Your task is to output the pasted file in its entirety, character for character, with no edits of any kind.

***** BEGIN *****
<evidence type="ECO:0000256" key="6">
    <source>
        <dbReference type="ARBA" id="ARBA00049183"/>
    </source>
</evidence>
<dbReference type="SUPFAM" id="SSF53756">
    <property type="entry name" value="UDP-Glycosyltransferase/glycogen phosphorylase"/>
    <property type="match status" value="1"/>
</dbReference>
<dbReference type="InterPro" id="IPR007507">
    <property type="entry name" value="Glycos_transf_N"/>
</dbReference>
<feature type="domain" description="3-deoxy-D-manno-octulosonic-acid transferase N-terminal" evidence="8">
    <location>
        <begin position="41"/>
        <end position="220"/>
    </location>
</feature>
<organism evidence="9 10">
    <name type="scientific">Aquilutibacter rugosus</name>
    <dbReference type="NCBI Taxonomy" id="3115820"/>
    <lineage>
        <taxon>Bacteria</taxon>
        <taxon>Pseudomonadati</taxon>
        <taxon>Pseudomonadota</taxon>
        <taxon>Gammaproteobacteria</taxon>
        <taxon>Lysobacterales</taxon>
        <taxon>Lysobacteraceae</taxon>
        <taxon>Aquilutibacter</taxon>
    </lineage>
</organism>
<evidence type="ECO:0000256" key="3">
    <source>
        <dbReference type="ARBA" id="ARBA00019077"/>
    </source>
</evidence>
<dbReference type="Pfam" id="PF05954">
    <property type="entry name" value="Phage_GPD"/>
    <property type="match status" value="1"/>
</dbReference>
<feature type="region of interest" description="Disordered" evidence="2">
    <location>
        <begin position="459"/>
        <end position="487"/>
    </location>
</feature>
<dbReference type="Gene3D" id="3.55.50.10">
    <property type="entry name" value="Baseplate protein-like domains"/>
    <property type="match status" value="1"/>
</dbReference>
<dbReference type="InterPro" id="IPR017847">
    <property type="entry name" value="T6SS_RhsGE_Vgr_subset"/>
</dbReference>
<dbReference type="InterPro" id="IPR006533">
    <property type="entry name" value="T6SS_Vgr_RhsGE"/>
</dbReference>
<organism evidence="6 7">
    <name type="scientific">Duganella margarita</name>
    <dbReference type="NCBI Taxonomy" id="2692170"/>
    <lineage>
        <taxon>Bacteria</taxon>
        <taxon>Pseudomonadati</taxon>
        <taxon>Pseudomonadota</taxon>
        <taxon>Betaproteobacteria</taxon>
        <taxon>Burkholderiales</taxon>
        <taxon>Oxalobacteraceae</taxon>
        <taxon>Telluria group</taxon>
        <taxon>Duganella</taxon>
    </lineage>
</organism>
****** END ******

<evidence type="ECO:0000256" key="6">
    <source>
        <dbReference type="ARBA" id="ARBA00049183"/>
    </source>
</evidence>
<dbReference type="SUPFAM" id="SSF53756">
    <property type="entry name" value="UDP-Glycosyltransferase/glycogen phosphorylase"/>
    <property type="match status" value="1"/>
</dbReference>
<dbReference type="InterPro" id="IPR007507">
    <property type="entry name" value="Glycos_transf_N"/>
</dbReference>
<feature type="domain" description="3-deoxy-D-manno-octulosonic-acid transferase N-terminal" evidence="8">
    <location>
        <begin position="41"/>
        <end position="220"/>
    </location>
</feature>
<organism evidence="9 10">
    <name type="scientific">Aquilutibacter rugosus</name>
    <dbReference type="NCBI Taxonomy" id="3115820"/>
    <lineage>
        <taxon>Bacteria</taxon>
        <taxon>Pseudomonadati</taxon>
        <taxon>Pseudomonadota</taxon>
        <taxon>Gammaproteobacteria</taxon>
        <taxon>Lysobacterales</taxon>
        <taxon>Lysobacteraceae</taxon>
        <taxon>Aquilutibacter</taxon>
    </lineage>
</organism>
<evidence type="ECO:0000256" key="3">
    <source>
        <dbReference type="ARBA" id="ARBA00019077"/>
    </source>
</evidence>
<dbReference type="Pfam" id="PF05954">
    <property type="entry name" value="Phage_GPD"/>
    <property type="match status" value="1"/>
</dbReference>
<feature type="region of interest" description="Disordered" evidence="2">
    <location>
        <begin position="459"/>
        <end position="487"/>
    </location>
</feature>
<dbReference type="Gene3D" id="3.55.50.10">
    <property type="entry name" value="Baseplate protein-like domains"/>
    <property type="match status" value="1"/>
</dbReference>
<dbReference type="InterPro" id="IPR017847">
    <property type="entry name" value="T6SS_RhsGE_Vgr_subset"/>
</dbReference>
<dbReference type="InterPro" id="IPR006533">
    <property type="entry name" value="T6SS_Vgr_RhsGE"/>
</dbReference>
<organism evidence="6 7">
    <name type="scientific">Duganella margarita</name>
    <dbReference type="NCBI Taxonomy" id="2692170"/>
    <lineage>
        <taxon>Bacteria</taxon>
        <taxon>Pseudomonadati</taxon>
        <taxon>Pseudomonadota</taxon>
        <taxon>Betaproteobacteria</taxon>
        <taxon>Burkholderiales</taxon>
        <taxon>Oxalobacteraceae</taxon>
        <taxon>Telluria group</taxon>
        <taxon>Duganella</taxon>
    </lineage>
</organism>